In the ensuing years, Thomas made a series of direct purchases from the miners' cooperative, paying 25% of the final saleable value of the cut/polished stones on the spot. He then paid another 15% to a nascent diamond cutters' cooperative in Surat, India, that was in the process of achieving fair trade certification. In total, Thomas paid 40% of the saleable value of our stones to the miners and cutters — unheard of in the diamond industry, where miners might only receive 0.5-1% (or may be paid in food) and child cutters become indentured servants.
The largest obstacle to fair trade diamonds is demand. There are shovel-ready mines that could be opened if there were a strong and steady demand for their stones. Without a clear pathway from mine to market, the miners won't realize a steady income, and the cooperatives are likely to be forced to close, damaging the movement's viability as an alternative to conventional mining. Since Thomas' final purchase in 2006, both the miners' and the cutters' cooperatives have dissolved due to the industry's turbulence: The miners retired when a large foreign company purchased the mine, and the cutters' cooperative was forced to close as diamond prices and business dried up.
We see these developments as crucial lessons in our effort to build a responsible, stable, and diverse supply. While we see a strong and growing demand for fair trade jewelry, we recognize that there are serious obstacles to building a sustainable system to meet this demand. We know we cannot change the entire diamond industry, but we are committed to creating a clear, honest alternative. This is why The Clarity Project has taken the bold step as the first and only jewelry retailer to invest 100% of our profits back into mining communities.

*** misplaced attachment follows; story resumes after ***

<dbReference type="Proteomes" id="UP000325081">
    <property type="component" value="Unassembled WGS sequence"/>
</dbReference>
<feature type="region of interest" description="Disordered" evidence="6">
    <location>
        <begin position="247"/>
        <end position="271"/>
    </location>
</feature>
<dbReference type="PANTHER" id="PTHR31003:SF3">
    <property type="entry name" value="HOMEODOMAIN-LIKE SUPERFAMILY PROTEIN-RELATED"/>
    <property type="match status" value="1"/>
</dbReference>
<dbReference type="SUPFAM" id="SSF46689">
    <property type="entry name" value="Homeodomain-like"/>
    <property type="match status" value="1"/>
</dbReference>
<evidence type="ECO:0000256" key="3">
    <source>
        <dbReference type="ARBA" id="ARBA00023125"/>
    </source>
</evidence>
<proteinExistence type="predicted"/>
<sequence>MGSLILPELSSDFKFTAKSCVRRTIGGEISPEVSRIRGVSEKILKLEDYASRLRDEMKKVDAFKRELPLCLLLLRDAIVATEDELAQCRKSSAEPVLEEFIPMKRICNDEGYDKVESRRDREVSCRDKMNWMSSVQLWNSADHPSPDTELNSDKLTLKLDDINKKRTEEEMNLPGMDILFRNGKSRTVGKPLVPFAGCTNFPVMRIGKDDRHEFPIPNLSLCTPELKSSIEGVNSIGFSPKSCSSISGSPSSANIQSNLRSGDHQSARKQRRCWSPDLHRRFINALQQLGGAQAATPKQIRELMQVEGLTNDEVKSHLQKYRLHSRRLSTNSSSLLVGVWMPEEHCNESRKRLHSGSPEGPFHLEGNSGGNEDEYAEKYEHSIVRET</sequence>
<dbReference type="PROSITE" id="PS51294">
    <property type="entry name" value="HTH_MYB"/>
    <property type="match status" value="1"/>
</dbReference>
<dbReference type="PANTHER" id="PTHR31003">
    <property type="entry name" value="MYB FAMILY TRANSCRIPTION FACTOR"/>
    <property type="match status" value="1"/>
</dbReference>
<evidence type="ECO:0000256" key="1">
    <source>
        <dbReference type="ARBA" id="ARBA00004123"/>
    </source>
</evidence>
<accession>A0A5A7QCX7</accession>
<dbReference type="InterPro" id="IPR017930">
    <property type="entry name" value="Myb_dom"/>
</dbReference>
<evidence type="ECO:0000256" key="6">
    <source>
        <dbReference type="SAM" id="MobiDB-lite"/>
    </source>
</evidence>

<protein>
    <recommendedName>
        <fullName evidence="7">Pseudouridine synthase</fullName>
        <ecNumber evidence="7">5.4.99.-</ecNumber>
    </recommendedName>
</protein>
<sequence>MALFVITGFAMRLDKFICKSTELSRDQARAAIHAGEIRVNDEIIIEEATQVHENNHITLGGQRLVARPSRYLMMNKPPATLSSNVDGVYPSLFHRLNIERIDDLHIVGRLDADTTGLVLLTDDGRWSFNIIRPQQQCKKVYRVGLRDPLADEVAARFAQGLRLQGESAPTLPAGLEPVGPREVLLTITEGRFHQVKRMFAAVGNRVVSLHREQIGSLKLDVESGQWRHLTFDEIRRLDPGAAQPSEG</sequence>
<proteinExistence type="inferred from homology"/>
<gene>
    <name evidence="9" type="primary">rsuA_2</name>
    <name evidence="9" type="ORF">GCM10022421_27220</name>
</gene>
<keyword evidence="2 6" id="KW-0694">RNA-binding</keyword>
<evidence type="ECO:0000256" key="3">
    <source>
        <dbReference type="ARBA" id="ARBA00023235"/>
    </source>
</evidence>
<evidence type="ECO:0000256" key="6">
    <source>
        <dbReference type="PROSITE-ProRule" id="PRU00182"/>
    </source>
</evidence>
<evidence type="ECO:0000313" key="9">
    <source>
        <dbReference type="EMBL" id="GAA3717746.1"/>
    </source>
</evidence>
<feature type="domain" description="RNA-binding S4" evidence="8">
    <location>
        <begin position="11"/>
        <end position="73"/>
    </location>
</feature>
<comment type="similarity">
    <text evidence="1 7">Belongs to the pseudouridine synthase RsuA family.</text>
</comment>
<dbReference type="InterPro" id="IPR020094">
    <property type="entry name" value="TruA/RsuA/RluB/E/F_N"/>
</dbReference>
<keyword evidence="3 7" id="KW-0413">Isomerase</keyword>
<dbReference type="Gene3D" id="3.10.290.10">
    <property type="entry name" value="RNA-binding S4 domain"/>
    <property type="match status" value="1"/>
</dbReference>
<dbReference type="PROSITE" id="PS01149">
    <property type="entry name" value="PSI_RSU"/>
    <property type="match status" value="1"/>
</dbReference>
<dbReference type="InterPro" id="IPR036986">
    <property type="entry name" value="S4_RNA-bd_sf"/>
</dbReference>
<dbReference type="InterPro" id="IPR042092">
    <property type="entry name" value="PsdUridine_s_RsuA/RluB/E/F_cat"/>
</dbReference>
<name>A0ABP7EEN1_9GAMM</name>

As the US and global economies start to grow once again, forward-thinking mining and cutting projects that dissolved in the recession are beginning to return. The Clarity Project is following these initiatives closely, and we are excited to support them as they come online. For instance, in recent months, we have visited and begun working with several new small-scale, community mining initiatives in Lesotho, Namibia, Sierra Leone, South Africa. We are also proud to support a cutting and polishing school that trains and employs previously disadvantaged persons in South Africa and a similar Namibian facility. In addition to mining, cutting, and polishing, some of our jewelry is being designed at a small-business incubator that helps unemployed South Africans build and operate their own small businesses.
As these initiatives grow, The Clarity Project will continue to assist and support the local communities behind them. Given all the positive energy for these small-scale alternatives, we are very optimistic about the future of responsible sourcing. Indeed, we are committed to helping create that better future.